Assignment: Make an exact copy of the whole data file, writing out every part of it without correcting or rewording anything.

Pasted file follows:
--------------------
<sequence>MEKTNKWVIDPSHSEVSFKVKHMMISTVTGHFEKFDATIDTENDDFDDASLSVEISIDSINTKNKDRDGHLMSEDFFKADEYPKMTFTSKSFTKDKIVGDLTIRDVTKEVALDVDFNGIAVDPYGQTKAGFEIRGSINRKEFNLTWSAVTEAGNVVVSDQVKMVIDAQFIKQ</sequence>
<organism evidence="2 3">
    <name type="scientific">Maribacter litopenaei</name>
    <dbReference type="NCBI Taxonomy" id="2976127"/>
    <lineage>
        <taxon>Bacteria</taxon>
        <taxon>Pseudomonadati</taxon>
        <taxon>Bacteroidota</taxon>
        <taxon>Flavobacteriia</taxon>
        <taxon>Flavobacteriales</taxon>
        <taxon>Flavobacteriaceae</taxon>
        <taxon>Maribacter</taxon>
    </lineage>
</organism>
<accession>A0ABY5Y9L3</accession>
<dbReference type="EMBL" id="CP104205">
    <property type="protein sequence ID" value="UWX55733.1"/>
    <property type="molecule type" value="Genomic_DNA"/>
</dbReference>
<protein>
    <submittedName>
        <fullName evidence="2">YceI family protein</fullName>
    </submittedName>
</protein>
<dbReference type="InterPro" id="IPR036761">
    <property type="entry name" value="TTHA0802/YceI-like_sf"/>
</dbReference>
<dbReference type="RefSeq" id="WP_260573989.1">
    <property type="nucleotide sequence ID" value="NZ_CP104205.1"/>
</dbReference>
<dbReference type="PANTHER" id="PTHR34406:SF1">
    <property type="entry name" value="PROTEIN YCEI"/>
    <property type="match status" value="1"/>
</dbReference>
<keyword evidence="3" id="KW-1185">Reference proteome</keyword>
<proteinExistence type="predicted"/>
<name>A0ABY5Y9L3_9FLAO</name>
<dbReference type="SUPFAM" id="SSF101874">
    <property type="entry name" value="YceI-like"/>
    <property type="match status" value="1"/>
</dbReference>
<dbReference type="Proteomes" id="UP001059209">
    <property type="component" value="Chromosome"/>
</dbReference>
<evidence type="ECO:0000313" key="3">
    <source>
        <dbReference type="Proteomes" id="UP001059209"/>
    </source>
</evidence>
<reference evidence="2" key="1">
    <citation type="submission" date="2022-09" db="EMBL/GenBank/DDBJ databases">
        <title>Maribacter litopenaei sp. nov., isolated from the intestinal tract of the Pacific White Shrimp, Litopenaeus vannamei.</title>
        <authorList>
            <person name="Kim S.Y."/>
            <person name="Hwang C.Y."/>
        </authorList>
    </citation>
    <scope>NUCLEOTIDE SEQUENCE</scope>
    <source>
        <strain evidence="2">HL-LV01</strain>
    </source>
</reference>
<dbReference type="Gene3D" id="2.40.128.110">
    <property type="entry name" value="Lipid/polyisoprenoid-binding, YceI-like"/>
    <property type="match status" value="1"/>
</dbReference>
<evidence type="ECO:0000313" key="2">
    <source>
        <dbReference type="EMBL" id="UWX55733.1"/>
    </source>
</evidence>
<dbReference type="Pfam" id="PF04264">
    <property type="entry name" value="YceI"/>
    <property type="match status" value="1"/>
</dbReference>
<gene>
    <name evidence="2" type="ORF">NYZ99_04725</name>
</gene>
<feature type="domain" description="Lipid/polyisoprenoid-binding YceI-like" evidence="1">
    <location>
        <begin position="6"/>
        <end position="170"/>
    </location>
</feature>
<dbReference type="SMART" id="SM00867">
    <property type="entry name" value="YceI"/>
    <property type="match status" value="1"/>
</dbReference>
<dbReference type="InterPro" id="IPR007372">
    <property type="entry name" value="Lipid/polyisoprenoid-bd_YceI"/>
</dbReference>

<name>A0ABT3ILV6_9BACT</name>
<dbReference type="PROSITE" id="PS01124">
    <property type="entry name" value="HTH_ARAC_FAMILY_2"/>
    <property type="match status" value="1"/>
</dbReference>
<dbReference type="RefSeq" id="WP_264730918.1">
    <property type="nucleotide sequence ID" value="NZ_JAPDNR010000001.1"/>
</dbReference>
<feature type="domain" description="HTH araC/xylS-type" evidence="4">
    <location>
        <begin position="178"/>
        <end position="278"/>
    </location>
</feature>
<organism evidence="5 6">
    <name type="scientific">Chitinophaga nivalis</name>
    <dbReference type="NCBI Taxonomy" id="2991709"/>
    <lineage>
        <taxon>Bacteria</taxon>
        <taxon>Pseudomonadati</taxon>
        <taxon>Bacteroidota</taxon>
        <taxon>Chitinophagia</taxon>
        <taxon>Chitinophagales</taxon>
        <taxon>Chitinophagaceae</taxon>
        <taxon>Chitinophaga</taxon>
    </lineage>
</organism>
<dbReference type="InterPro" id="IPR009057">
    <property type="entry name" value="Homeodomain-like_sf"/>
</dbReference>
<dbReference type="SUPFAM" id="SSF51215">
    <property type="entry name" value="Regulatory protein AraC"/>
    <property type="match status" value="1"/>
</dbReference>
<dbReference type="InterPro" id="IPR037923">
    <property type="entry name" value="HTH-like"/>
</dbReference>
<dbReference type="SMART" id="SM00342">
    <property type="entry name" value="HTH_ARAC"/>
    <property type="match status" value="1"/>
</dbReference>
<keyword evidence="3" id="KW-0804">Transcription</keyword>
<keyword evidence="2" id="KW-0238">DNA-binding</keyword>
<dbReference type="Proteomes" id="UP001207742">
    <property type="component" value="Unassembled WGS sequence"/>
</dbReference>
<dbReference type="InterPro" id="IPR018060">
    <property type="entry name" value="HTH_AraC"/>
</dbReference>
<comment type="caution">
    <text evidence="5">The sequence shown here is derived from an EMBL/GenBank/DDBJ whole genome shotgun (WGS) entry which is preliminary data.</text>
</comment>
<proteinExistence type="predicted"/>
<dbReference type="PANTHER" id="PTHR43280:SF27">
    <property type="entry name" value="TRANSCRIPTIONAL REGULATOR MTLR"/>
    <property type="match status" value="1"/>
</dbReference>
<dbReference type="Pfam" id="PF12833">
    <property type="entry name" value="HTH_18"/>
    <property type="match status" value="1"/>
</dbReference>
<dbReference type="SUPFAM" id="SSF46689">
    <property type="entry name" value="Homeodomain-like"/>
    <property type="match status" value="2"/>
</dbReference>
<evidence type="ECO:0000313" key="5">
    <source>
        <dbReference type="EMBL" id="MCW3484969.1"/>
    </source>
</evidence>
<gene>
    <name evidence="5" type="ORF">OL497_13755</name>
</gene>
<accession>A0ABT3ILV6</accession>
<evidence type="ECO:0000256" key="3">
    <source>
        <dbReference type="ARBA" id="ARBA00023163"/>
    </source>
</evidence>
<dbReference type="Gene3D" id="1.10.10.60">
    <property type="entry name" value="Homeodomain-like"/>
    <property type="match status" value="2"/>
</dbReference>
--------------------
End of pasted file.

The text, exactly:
<sequence>MEKTNKWVIDPSHSEVSFKVKHMMISTVTGHFEKFDATIDTENDDFDDASLSVEISIDSINTKNKDRDGHLMSEDFFKADEYPKMTFTSKSFTKDKIVGDLTIRDVTKEVALDVDFNGIAVDPYGQTKAGFEIRGSINRKEFNLTWSAVTEAGNVVVSDQVKMVIDAQFIKQ</sequence>
<organism evidence="2 3">
    <name type="scientific">Maribacter litopenaei</name>
    <dbReference type="NCBI Taxonomy" id="2976127"/>
    <lineage>
        <taxon>Bacteria</taxon>
        <taxon>Pseudomonadati</taxon>
        <taxon>Bacteroidota</taxon>
        <taxon>Flavobacteriia</taxon>
        <taxon>Flavobacteriales</taxon>
        <taxon>Flavobacteriaceae</taxon>
        <taxon>Maribacter</taxon>
    </lineage>
</organism>
<accession>A0ABY5Y9L3</accession>
<dbReference type="EMBL" id="CP104205">
    <property type="protein sequence ID" value="UWX55733.1"/>
    <property type="molecule type" value="Genomic_DNA"/>
</dbReference>
<protein>
    <submittedName>
        <fullName evidence="2">YceI family protein</fullName>
    </submittedName>
</protein>
<dbReference type="InterPro" id="IPR036761">
    <property type="entry name" value="TTHA0802/YceI-like_sf"/>
</dbReference>
<dbReference type="RefSeq" id="WP_260573989.1">
    <property type="nucleotide sequence ID" value="NZ_CP104205.1"/>
</dbReference>
<dbReference type="PANTHER" id="PTHR34406:SF1">
    <property type="entry name" value="PROTEIN YCEI"/>
    <property type="match status" value="1"/>
</dbReference>
<keyword evidence="3" id="KW-1185">Reference proteome</keyword>
<proteinExistence type="predicted"/>
<name>A0ABY5Y9L3_9FLAO</name>
<dbReference type="SUPFAM" id="SSF101874">
    <property type="entry name" value="YceI-like"/>
    <property type="match status" value="1"/>
</dbReference>
<dbReference type="Proteomes" id="UP001059209">
    <property type="component" value="Chromosome"/>
</dbReference>
<evidence type="ECO:0000313" key="3">
    <source>
        <dbReference type="Proteomes" id="UP001059209"/>
    </source>
</evidence>
<reference evidence="2" key="1">
    <citation type="submission" date="2022-09" db="EMBL/GenBank/DDBJ databases">
        <title>Maribacter litopenaei sp. nov., isolated from the intestinal tract of the Pacific White Shrimp, Litopenaeus vannamei.</title>
        <authorList>
            <person name="Kim S.Y."/>
            <person name="Hwang C.Y."/>
        </authorList>
    </citation>
    <scope>NUCLEOTIDE SEQUENCE</scope>
    <source>
        <strain evidence="2">HL-LV01</strain>
    </source>
</reference>
<dbReference type="Gene3D" id="2.40.128.110">
    <property type="entry name" value="Lipid/polyisoprenoid-binding, YceI-like"/>
    <property type="match status" value="1"/>
</dbReference>
<evidence type="ECO:0000313" key="2">
    <source>
        <dbReference type="EMBL" id="UWX55733.1"/>
    </source>
</evidence>
<dbReference type="Pfam" id="PF04264">
    <property type="entry name" value="YceI"/>
    <property type="match status" value="1"/>
</dbReference>
<gene>
    <name evidence="2" type="ORF">NYZ99_04725</name>
</gene>
<feature type="domain" description="Lipid/polyisoprenoid-binding YceI-like" evidence="1">
    <location>
        <begin position="6"/>
        <end position="170"/>
    </location>
</feature>
<dbReference type="SMART" id="SM00867">
    <property type="entry name" value="YceI"/>
    <property type="match status" value="1"/>
</dbReference>
<dbReference type="InterPro" id="IPR007372">
    <property type="entry name" value="Lipid/polyisoprenoid-bd_YceI"/>
</dbReference>

<name>A0ABT3ILV6_9BACT</name>
<dbReference type="PROSITE" id="PS01124">
    <property type="entry name" value="HTH_ARAC_FAMILY_2"/>
    <property type="match status" value="1"/>
</dbReference>
<dbReference type="RefSeq" id="WP_264730918.1">
    <property type="nucleotide sequence ID" value="NZ_JAPDNR010000001.1"/>
</dbReference>
<feature type="domain" description="HTH araC/xylS-type" evidence="4">
    <location>
        <begin position="178"/>
        <end position="278"/>
    </location>
</feature>
<organism evidence="5 6">
    <name type="scientific">Chitinophaga nivalis</name>
    <dbReference type="NCBI Taxonomy" id="2991709"/>
    <lineage>
        <taxon>Bacteria</taxon>
        <taxon>Pseudomonadati</taxon>
        <taxon>Bacteroidota</taxon>
        <taxon>Chitinophagia</taxon>
        <taxon>Chitinophagales</taxon>
        <taxon>Chitinophagaceae</taxon>
        <taxon>Chitinophaga</taxon>
    </lineage>
</organism>
<dbReference type="InterPro" id="IPR009057">
    <property type="entry name" value="Homeodomain-like_sf"/>
</dbReference>
<dbReference type="SUPFAM" id="SSF51215">
    <property type="entry name" value="Regulatory protein AraC"/>
    <property type="match status" value="1"/>
</dbReference>
<dbReference type="InterPro" id="IPR037923">
    <property type="entry name" value="HTH-like"/>
</dbReference>
<dbReference type="SMART" id="SM00342">
    <property type="entry name" value="HTH_ARAC"/>
    <property type="match status" value="1"/>
</dbReference>
<keyword evidence="3" id="KW-0804">Transcription</keyword>
<keyword evidence="2" id="KW-0238">DNA-binding</keyword>
<dbReference type="Proteomes" id="UP001207742">
    <property type="component" value="Unassembled WGS sequence"/>
</dbReference>
<dbReference type="InterPro" id="IPR018060">
    <property type="entry name" value="HTH_AraC"/>
</dbReference>
<comment type="caution">
    <text evidence="5">The sequence shown here is derived from an EMBL/GenBank/DDBJ whole genome shotgun (WGS) entry which is preliminary data.</text>
</comment>
<proteinExistence type="predicted"/>
<dbReference type="PANTHER" id="PTHR43280:SF27">
    <property type="entry name" value="TRANSCRIPTIONAL REGULATOR MTLR"/>
    <property type="match status" value="1"/>
</dbReference>
<dbReference type="Pfam" id="PF12833">
    <property type="entry name" value="HTH_18"/>
    <property type="match status" value="1"/>
</dbReference>
<dbReference type="SUPFAM" id="SSF46689">
    <property type="entry name" value="Homeodomain-like"/>
    <property type="match status" value="2"/>
</dbReference>
<evidence type="ECO:0000313" key="5">
    <source>
        <dbReference type="EMBL" id="MCW3484969.1"/>
    </source>
</evidence>
<gene>
    <name evidence="5" type="ORF">OL497_13755</name>
</gene>
<accession>A0ABT3ILV6</accession>
<evidence type="ECO:0000256" key="3">
    <source>
        <dbReference type="ARBA" id="ARBA00023163"/>
    </source>
</evidence>
<dbReference type="Gene3D" id="1.10.10.60">
    <property type="entry name" value="Homeodomain-like"/>
    <property type="match status" value="2"/>
</dbReference>